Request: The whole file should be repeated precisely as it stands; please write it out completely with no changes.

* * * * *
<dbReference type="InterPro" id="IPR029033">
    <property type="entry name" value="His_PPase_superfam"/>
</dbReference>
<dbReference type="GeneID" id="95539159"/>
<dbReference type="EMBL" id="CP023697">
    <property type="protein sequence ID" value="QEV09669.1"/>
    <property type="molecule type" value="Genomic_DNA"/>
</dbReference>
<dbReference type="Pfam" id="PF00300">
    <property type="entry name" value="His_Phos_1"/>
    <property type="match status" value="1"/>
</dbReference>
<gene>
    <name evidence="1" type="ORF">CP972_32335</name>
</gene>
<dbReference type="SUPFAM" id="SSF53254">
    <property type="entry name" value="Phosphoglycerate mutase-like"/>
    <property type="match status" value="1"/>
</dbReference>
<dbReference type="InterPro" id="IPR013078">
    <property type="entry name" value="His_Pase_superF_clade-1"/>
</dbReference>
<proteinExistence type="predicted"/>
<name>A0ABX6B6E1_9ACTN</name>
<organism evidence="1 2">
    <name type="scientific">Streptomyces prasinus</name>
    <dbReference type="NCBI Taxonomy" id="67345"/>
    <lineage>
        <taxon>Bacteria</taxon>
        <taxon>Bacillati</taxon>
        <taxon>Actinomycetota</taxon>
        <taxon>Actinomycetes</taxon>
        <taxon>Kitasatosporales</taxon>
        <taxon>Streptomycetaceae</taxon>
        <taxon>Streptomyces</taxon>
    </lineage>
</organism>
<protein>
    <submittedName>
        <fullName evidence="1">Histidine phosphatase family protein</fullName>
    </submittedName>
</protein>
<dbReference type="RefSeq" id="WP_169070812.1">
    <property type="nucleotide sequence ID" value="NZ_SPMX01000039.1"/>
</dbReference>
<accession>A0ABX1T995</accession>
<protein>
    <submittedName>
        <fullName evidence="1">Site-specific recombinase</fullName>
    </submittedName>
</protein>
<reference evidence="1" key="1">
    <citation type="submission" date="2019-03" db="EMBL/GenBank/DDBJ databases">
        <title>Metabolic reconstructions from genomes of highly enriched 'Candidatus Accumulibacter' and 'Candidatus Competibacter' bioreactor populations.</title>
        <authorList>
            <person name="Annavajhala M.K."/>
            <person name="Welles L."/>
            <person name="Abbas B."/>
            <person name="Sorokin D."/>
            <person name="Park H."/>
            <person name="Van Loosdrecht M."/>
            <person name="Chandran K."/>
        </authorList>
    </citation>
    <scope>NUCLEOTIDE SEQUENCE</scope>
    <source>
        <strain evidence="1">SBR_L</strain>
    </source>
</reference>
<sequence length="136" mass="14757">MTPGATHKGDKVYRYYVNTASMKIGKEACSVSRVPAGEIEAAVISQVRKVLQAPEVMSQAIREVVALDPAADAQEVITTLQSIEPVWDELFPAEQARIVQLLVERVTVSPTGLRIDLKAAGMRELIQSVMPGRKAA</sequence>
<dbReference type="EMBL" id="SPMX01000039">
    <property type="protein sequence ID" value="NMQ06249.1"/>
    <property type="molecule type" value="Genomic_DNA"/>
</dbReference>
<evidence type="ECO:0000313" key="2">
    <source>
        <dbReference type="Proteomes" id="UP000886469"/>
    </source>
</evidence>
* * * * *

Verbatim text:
<dbReference type="InterPro" id="IPR029033">
    <property type="entry name" value="His_PPase_superfam"/>
</dbReference>
<dbReference type="GeneID" id="95539159"/>
<dbReference type="EMBL" id="CP023697">
    <property type="protein sequence ID" value="QEV09669.1"/>
    <property type="molecule type" value="Genomic_DNA"/>
</dbReference>
<dbReference type="Pfam" id="PF00300">
    <property type="entry name" value="His_Phos_1"/>
    <property type="match status" value="1"/>
</dbReference>
<gene>
    <name evidence="1" type="ORF">CP972_32335</name>
</gene>
<dbReference type="SUPFAM" id="SSF53254">
    <property type="entry name" value="Phosphoglycerate mutase-like"/>
    <property type="match status" value="1"/>
</dbReference>
<dbReference type="InterPro" id="IPR013078">
    <property type="entry name" value="His_Pase_superF_clade-1"/>
</dbReference>
<proteinExistence type="predicted"/>
<name>A0ABX6B6E1_9ACTN</name>
<organism evidence="1 2">
    <name type="scientific">Streptomyces prasinus</name>
    <dbReference type="NCBI Taxonomy" id="67345"/>
    <lineage>
        <taxon>Bacteria</taxon>
        <taxon>Bacillati</taxon>
        <taxon>Actinomycetota</taxon>
        <taxon>Actinomycetes</taxon>
        <taxon>Kitasatosporales</taxon>
        <taxon>Streptomycetaceae</taxon>
        <taxon>Streptomyces</taxon>
    </lineage>
</organism>
<protein>
    <submittedName>
        <fullName evidence="1">Histidine phosphatase family protein</fullName>
    </submittedName>
</protein>
<dbReference type="RefSeq" id="WP_169070812.1">
    <property type="nucleotide sequence ID" value="NZ_SPMX01000039.1"/>
</dbReference>
<accession>A0ABX1T995</accession>
<protein>
    <submittedName>
        <fullName evidence="1">Site-specific recombinase</fullName>
    </submittedName>
</protein>
<reference evidence="1" key="1">
    <citation type="submission" date="2019-03" db="EMBL/GenBank/DDBJ databases">
        <title>Metabolic reconstructions from genomes of highly enriched 'Candidatus Accumulibacter' and 'Candidatus Competibacter' bioreactor populations.</title>
        <authorList>
            <person name="Annavajhala M.K."/>
            <person name="Welles L."/>
            <person name="Abbas B."/>
            <person name="Sorokin D."/>
            <person name="Park H."/>
            <person name="Van Loosdrecht M."/>
            <person name="Chandran K."/>
        </authorList>
    </citation>
    <scope>NUCLEOTIDE SEQUENCE</scope>
    <source>
        <strain evidence="1">SBR_L</strain>
    </source>
</reference>
<sequence length="136" mass="14757">MTPGATHKGDKVYRYYVNTASMKIGKEACSVSRVPAGEIEAAVISQVRKVLQAPEVMSQAIREVVALDPAADAQEVITTLQSIEPVWDELFPAEQARIVQLLVERVTVSPTGLRIDLKAAGMRELIQSVMPGRKAA</sequence>
<dbReference type="EMBL" id="SPMX01000039">
    <property type="protein sequence ID" value="NMQ06249.1"/>
    <property type="molecule type" value="Genomic_DNA"/>
</dbReference>
<evidence type="ECO:0000313" key="2">
    <source>
        <dbReference type="Proteomes" id="UP000886469"/>
    </source>
</evidence>